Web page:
The decision of the Ontario Court of Appeal earlier this year in
Slater Steel1 exposed 10 directors and officers
to possible personal liability of $20 million with no meaningful
recourse against the insolvent Slater Steel or its assets. This is
a reminder that failure to recognize and fulfill fiduciary
obligations for a pension plan can expose you to substantial
Canadian businesses face tough economic times, particularly many
manufacturing businesses with defined benefit pension plans.
Efforts will be made to minimize expenses wherever possible. A
company may focus on the substantial amounts contributed each year
to its defined benefit pension plan.
For most defined benefit plans, the contributions are based on a
report of the plan's actuary. The actuary makes assumptions,
often in consultation with the employer. An employer wishing to
conserve cash may encourage the actuary to make aggressive
assumptions. The Slater Steel actuary alleges that he was
instructed to employ a solvency-asset-adjustment or
"smoothing" methods, without disclosure that there were
doubts as to whether the company would remain a going concern.
Ontario, and other Canadian provinces, impose fiduciary duties
on the designated administrator of a pension plan. The
administrator does not have to fund the plan, but must monitor
contributions made by the employer. If the administrator is aware
that the contributions have not been determined correctly (e.g. the
actuarial report was based on inappropriate assumptions), it is
under an obligation to take action.
For most Ontario plans the designated administrator is also the
employer. Hence there is a tension between the desire to minimize
contributions and the obligation to ensure that all required
contributions are made. Generally, the fiduciary duties of the
employer as designated administrator trump any interest that the
employer may have in conserving cash. Slater Steel even
suggests that, in light of the precarious financial position of the
company, there was a fiduciary duty to maximize contributions to
the pension plans.
Of course, a corporate employer acts through its directors,
officers and employees. Ontario law extends the fiduciary duties to
those individuals. Slater Steel concludes that the
fiduciary obligations are separate from, and in effect trump, the
general duties of the individuals as directors, officers and
employees. Also, the Court stated that an individual may not be
protected against claims for breach of fiduciary obligations by a
court order barring claims "arising by reason of, out of or in
connection with" his or her service as an officer or director.
The directors' and officers' charge in the CCAA proceedings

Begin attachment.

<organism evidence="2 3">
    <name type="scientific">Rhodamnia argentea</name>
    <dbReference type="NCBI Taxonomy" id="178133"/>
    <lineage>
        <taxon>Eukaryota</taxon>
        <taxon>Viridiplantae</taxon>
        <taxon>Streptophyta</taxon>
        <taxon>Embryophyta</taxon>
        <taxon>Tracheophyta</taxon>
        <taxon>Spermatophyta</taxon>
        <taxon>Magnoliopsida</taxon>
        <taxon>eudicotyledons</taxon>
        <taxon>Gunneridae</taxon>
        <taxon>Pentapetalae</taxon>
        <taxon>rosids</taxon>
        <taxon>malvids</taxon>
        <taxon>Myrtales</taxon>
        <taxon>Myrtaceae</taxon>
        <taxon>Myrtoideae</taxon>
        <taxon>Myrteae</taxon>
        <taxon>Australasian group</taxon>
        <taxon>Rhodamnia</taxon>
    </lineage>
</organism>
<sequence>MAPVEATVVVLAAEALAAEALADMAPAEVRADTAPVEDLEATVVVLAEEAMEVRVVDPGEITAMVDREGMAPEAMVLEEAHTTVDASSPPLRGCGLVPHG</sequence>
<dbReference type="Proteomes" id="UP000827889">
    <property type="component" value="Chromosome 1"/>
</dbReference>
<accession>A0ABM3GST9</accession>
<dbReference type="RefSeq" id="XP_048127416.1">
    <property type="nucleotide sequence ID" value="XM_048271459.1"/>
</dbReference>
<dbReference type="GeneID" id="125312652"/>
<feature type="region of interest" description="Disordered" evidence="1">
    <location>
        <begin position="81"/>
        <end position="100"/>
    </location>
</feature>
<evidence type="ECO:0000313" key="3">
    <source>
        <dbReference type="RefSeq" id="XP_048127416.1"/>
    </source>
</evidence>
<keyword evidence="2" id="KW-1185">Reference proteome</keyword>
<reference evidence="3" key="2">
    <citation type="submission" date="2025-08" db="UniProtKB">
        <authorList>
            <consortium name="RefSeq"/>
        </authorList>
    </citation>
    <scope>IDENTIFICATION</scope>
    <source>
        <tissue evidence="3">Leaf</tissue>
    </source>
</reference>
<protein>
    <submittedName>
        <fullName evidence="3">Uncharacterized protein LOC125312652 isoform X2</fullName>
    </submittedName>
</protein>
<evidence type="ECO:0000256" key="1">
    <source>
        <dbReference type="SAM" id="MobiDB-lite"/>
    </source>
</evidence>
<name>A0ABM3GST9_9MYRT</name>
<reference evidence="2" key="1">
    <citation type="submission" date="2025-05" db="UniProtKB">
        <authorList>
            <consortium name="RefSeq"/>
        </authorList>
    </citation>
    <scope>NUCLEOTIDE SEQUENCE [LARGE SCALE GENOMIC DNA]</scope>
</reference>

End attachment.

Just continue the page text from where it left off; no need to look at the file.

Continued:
is no longer available in this case.
Not all actions that affect a pension plan are subject to
fiduciary obligations. An employer is generally free to determine
what pension benefits it will make available to employees and to
change those benefits from time to time, without prejudice to
accrued benefits and subject to any statutory notice requirements.
When a decision is subject to fiduciary obligations, you must give
the statutory duties priority over the general interests of the
company. When there is no fiduciary duty, you are free to act
entirely in the interests of the company.
If, as a director, officer or employee or a member of a
committee, you have responsibility for the management or
administration of a pension plan or its assets, you cannot step
away from the fiduciary obligations. Since directors will have
residual responsibility for the company pension plan, even
directors not generally involved in supervision of the plan will
have some fiduciary obligations.
We will soon see whether the Supreme Court of Canada wishes to
consider these issues.
1. Sobeco Ltd. Partnership v. Aon Consulting Inc. (2008),
2008 ONCA 196, 65 C.C.P.B. 293 (Ont.C.A.). Application has been
made for leave to appeal to the Supreme Court of
Unfortunately, reasonable accommodation for employees in the workplace continues to be the source of significant litigation and even today we continue to see outrageous examples of employers behaving badly.
We are now beginning to see reported cases involving charges and subsequent fines laid against employers for failing to provide information, instruction and supervision to protect a worker from workplace violence.
On October 13, 2016, the Supreme Court of Canada denied leave to appeal an Ontario Court of Appeal decision which ordered an employer to pay a former employee 37 months of salary and benefits following termination.
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